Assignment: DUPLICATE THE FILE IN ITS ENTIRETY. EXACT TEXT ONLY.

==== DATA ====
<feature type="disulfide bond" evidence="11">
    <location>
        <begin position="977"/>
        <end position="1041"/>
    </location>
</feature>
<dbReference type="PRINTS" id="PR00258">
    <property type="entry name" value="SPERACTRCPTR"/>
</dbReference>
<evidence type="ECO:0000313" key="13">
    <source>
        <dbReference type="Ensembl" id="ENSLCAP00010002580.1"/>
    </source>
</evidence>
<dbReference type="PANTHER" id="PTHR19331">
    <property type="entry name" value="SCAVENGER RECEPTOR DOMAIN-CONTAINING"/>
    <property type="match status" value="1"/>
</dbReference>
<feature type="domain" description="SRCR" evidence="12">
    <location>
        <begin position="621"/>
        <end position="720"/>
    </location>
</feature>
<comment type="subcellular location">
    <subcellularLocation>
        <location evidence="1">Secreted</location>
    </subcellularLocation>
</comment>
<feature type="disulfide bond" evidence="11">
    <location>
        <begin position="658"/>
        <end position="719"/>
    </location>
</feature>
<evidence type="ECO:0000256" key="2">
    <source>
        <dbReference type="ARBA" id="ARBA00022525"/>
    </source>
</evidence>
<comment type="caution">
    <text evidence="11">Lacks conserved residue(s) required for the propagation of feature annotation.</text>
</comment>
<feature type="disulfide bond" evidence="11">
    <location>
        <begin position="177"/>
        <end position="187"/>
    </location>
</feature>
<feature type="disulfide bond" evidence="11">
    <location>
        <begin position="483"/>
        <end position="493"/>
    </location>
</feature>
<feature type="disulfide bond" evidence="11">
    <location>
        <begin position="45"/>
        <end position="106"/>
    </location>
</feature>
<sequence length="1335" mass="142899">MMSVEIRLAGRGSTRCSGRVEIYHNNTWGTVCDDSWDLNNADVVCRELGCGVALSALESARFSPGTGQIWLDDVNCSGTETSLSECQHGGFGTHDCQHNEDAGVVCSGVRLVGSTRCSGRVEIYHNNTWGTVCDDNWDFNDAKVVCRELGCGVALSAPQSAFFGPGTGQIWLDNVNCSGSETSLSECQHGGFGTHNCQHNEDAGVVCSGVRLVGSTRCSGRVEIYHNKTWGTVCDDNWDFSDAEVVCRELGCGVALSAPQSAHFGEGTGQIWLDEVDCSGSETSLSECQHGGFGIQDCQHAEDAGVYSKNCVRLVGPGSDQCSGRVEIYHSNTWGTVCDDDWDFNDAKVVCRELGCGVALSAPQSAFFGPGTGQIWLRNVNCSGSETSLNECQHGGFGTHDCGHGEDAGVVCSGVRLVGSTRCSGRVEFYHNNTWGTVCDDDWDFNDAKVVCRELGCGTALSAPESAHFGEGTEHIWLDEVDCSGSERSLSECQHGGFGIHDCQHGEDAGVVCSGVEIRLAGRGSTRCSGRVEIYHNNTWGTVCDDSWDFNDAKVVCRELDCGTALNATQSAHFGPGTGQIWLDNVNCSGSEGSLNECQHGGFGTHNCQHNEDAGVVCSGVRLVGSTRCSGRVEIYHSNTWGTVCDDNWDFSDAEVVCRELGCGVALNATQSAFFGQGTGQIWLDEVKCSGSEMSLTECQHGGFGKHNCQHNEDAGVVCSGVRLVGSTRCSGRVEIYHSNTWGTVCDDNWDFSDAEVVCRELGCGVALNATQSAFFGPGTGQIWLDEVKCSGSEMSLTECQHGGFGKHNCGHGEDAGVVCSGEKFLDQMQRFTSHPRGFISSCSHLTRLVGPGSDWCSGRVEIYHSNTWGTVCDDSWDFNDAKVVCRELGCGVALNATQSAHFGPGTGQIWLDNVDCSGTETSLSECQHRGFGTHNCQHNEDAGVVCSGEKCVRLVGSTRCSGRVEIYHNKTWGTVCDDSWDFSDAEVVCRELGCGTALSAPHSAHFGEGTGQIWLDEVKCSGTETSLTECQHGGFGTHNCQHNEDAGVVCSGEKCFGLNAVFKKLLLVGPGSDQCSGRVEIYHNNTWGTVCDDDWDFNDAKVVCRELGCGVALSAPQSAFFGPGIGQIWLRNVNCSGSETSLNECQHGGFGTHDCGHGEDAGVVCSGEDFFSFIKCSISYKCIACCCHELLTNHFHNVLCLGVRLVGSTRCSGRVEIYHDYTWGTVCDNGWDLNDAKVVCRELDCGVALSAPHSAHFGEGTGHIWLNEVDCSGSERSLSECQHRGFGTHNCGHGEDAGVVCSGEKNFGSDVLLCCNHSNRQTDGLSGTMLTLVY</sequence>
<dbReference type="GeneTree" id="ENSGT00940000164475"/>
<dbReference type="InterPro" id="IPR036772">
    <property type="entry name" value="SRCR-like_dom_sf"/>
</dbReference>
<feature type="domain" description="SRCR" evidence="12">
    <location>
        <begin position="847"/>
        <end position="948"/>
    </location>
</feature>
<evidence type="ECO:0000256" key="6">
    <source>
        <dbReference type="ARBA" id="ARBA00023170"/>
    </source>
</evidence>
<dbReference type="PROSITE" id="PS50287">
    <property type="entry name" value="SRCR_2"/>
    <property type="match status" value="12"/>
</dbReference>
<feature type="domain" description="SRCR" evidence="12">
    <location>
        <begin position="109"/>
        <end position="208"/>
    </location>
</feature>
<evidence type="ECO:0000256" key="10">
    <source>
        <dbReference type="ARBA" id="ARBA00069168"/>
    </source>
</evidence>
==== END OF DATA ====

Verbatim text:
<feature type="disulfide bond" evidence="11">
    <location>
        <begin position="977"/>
        <end position="1041"/>
    </location>
</feature>
<dbReference type="PRINTS" id="PR00258">
    <property type="entry name" value="SPERACTRCPTR"/>
</dbReference>
<evidence type="ECO:0000313" key="13">
    <source>
        <dbReference type="Ensembl" id="ENSLCAP00010002580.1"/>
    </source>
</evidence>
<dbReference type="PANTHER" id="PTHR19331">
    <property type="entry name" value="SCAVENGER RECEPTOR DOMAIN-CONTAINING"/>
    <property type="match status" value="1"/>
</dbReference>
<feature type="domain" description="SRCR" evidence="12">
    <location>
        <begin position="621"/>
        <end position="720"/>
    </location>
</feature>
<comment type="subcellular location">
    <subcellularLocation>
        <location evidence="1">Secreted</location>
    </subcellularLocation>
</comment>
<feature type="disulfide bond" evidence="11">
    <location>
        <begin position="658"/>
        <end position="719"/>
    </location>
</feature>
<evidence type="ECO:0000256" key="2">
    <source>
        <dbReference type="ARBA" id="ARBA00022525"/>
    </source>
</evidence>
<comment type="caution">
    <text evidence="11">Lacks conserved residue(s) required for the propagation of feature annotation.</text>
</comment>
<feature type="disulfide bond" evidence="11">
    <location>
        <begin position="177"/>
        <end position="187"/>
    </location>
</feature>
<feature type="disulfide bond" evidence="11">
    <location>
        <begin position="483"/>
        <end position="493"/>
    </location>
</feature>
<feature type="disulfide bond" evidence="11">
    <location>
        <begin position="45"/>
        <end position="106"/>
    </location>
</feature>
<sequence length="1335" mass="142899">MMSVEIRLAGRGSTRCSGRVEIYHNNTWGTVCDDSWDLNNADVVCRELGCGVALSALESARFSPGTGQIWLDDVNCSGTETSLSECQHGGFGTHDCQHNEDAGVVCSGVRLVGSTRCSGRVEIYHNNTWGTVCDDNWDFNDAKVVCRELGCGVALSAPQSAFFGPGTGQIWLDNVNCSGSETSLSECQHGGFGTHNCQHNEDAGVVCSGVRLVGSTRCSGRVEIYHNKTWGTVCDDNWDFSDAEVVCRELGCGVALSAPQSAHFGEGTGQIWLDEVDCSGSETSLSECQHGGFGIQDCQHAEDAGVYSKNCVRLVGPGSDQCSGRVEIYHSNTWGTVCDDDWDFNDAKVVCRELGCGVALSAPQSAFFGPGTGQIWLRNVNCSGSETSLNECQHGGFGTHDCGHGEDAGVVCSGVRLVGSTRCSGRVEFYHNNTWGTVCDDDWDFNDAKVVCRELGCGTALSAPESAHFGEGTEHIWLDEVDCSGSERSLSECQHGGFGIHDCQHGEDAGVVCSGVEIRLAGRGSTRCSGRVEIYHNNTWGTVCDDSWDFNDAKVVCRELDCGTALNATQSAHFGPGTGQIWLDNVNCSGSEGSLNECQHGGFGTHNCQHNEDAGVVCSGVRLVGSTRCSGRVEIYHSNTWGTVCDDNWDFSDAEVVCRELGCGVALNATQSAFFGQGTGQIWLDEVKCSGSEMSLTECQHGGFGKHNCQHNEDAGVVCSGVRLVGSTRCSGRVEIYHSNTWGTVCDDNWDFSDAEVVCRELGCGVALNATQSAFFGPGTGQIWLDEVKCSGSEMSLTECQHGGFGKHNCGHGEDAGVVCSGEKFLDQMQRFTSHPRGFISSCSHLTRLVGPGSDWCSGRVEIYHSNTWGTVCDDSWDFNDAKVVCRELGCGVALNATQSAHFGPGTGQIWLDNVDCSGTETSLSECQHRGFGTHNCQHNEDAGVVCSGEKCVRLVGSTRCSGRVEIYHNKTWGTVCDDSWDFSDAEVVCRELGCGTALSAPHSAHFGEGTGQIWLDEVKCSGTETSLTECQHGGFGTHNCQHNEDAGVVCSGEKCFGLNAVFKKLLLVGPGSDQCSGRVEIYHNNTWGTVCDDDWDFNDAKVVCRELGCGVALSAPQSAFFGPGIGQIWLRNVNCSGSETSLNECQHGGFGTHDCGHGEDAGVVCSGEDFFSFIKCSISYKCIACCCHELLTNHFHNVLCLGVRLVGSTRCSGRVEIYHDYTWGTVCDNGWDLNDAKVVCRELDCGVALSAPHSAHFGEGTGHIWLNEVDCSGSERSLSECQHRGFGTHNCGHGEDAGVVCSGEKNFGSDVLLCCNHSNRQTDGLSGTMLTLVY</sequence>
<dbReference type="GeneTree" id="ENSGT00940000164475"/>
<dbReference type="InterPro" id="IPR036772">
    <property type="entry name" value="SRCR-like_dom_sf"/>
</dbReference>
<feature type="domain" description="SRCR" evidence="12">
    <location>
        <begin position="847"/>
        <end position="948"/>
    </location>
</feature>
<evidence type="ECO:0000256" key="6">
    <source>
        <dbReference type="ARBA" id="ARBA00023170"/>
    </source>
</evidence>
<dbReference type="PROSITE" id="PS50287">
    <property type="entry name" value="SRCR_2"/>
    <property type="match status" value="12"/>
</dbReference>
<feature type="domain" description="SRCR" evidence="12">
    <location>
        <begin position="109"/>
        <end position="208"/>
    </location>
</feature>
<evidence type="ECO:0000256" key="10">
    <source>
        <dbReference type="ARBA" id="ARBA00069168"/>
    </source>
</evidence>